Romanian Air Force swaps old Soviet fighter jets for second-hand F-16s
Romania’s military air fleet had been comprised of fewer than 50 refurbished MiG 21 Soviet fighter jets and other outdated fighting planes. The purchase of the used Portuguese aircraft is part of Romania’s push for military modernization. Offers for a series of new planes, including JAS-39 Gripens and Eurofighter Typhoons, were reportedly made, but the deals were not finalized.
“The first six F-16 Fighting Falcons that bear the tricolor roundel of the Romanian Air Force will be officially taken over from Portugal tomorrow,” Romanian National Defense Minister Mihnea Motoc wrote on Facebook.
“Although I hesitate to use big words when I speak of acquisitions, be them major, I must say that tomorrow will be a truly historical day for Romania and its army.”
The Portuguese-Romanian deal was originally closed in 2013 for nearly €200 million (US$225 million), including the cost of the aircraft and training and logistical support. The 12 machines agreed upon were nine single-seater and three dual-seater F-16 jets, made by the US company General Dynamics, now part of defense giant Lockheed Martin.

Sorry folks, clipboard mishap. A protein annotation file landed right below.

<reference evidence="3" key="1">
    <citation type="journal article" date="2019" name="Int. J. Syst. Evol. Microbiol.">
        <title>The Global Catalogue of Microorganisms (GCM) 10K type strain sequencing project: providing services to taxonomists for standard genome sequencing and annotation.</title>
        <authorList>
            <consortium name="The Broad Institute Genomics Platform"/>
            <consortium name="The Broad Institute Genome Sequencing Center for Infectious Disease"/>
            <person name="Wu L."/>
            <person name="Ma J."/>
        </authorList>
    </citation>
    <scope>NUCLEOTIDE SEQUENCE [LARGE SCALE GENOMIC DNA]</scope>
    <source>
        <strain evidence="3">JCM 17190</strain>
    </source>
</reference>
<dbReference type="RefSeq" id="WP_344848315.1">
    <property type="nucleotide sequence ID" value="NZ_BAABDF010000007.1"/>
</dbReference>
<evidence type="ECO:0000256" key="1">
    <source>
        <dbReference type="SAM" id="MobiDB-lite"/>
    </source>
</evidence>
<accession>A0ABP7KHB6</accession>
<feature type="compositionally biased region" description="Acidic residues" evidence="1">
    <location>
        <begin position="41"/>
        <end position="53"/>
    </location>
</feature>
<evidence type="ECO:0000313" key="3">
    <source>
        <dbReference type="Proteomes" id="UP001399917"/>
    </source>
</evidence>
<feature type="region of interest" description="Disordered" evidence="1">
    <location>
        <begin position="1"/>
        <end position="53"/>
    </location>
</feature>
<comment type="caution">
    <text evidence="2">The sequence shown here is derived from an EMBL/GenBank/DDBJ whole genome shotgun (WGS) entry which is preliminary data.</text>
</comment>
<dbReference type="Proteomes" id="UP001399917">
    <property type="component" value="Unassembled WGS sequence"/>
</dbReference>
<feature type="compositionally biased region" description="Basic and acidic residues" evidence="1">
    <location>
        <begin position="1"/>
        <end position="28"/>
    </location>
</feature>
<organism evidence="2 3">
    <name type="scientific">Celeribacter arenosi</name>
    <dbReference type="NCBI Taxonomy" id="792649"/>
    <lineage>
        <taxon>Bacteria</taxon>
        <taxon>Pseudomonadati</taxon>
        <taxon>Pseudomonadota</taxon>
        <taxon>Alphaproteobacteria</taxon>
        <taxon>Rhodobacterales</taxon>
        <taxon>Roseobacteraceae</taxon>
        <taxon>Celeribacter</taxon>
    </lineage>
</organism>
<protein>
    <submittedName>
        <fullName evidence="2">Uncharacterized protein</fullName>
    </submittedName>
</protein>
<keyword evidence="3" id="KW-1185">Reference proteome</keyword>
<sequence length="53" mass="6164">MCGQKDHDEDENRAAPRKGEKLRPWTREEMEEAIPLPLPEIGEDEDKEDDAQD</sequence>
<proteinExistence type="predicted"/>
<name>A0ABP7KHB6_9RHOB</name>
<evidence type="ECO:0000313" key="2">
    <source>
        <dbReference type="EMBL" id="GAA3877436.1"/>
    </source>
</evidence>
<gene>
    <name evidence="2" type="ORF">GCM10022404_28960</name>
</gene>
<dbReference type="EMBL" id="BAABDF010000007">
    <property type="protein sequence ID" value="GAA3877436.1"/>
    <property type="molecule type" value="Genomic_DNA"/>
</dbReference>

Romania is believed to have spent €32 million alone on an airfield for the new planes.
Portuguese Air Force staff have been training an estimated 84 Romanian Air Force pilots, technicians and mechanics on how to use the planes. A Portuguese team will also be supporting the Romanian Air Force on the ground for the next two years.
Romanian F16's training over Portugal pic.twitter.com/wCDbu3Mj8O— Alexandru Cociorvei (@AlexandruC4) August 14, 2016
Lockheed Martin’s director Randall Howard told Romanian newspaper Ziarul Financiar in May that the country had the capacity to buy an extra 24 or 36 F-16 planes.
"Lockheed Martin is ready to support Romanian military developments, including the possible acquisition of further F-16 aircrafts and their upgrade to the latest model called F-16V" said Randall Howard.
Present at Wednesday’s official handover ceremonies were Portuguese Prime Minister António Costa, as well as Motoc and his Portuguese counterpart, Azeredo Lopes.
The six remaining planes will be delivered in two phases – three before the year’s end and the remaining three, which are still undergoing upgrades, in September 2017.
Lisbon is now considering Romania’s offer to purchase a further 12 planes from the Portuguese air fleet. “Romania has made a request for the supply of another 12 planes, of which the project’s liability is now being analyzed and would always have to draw in the three parties – Portugal, USA and Romania,” the Portuguese Defense Ministry said.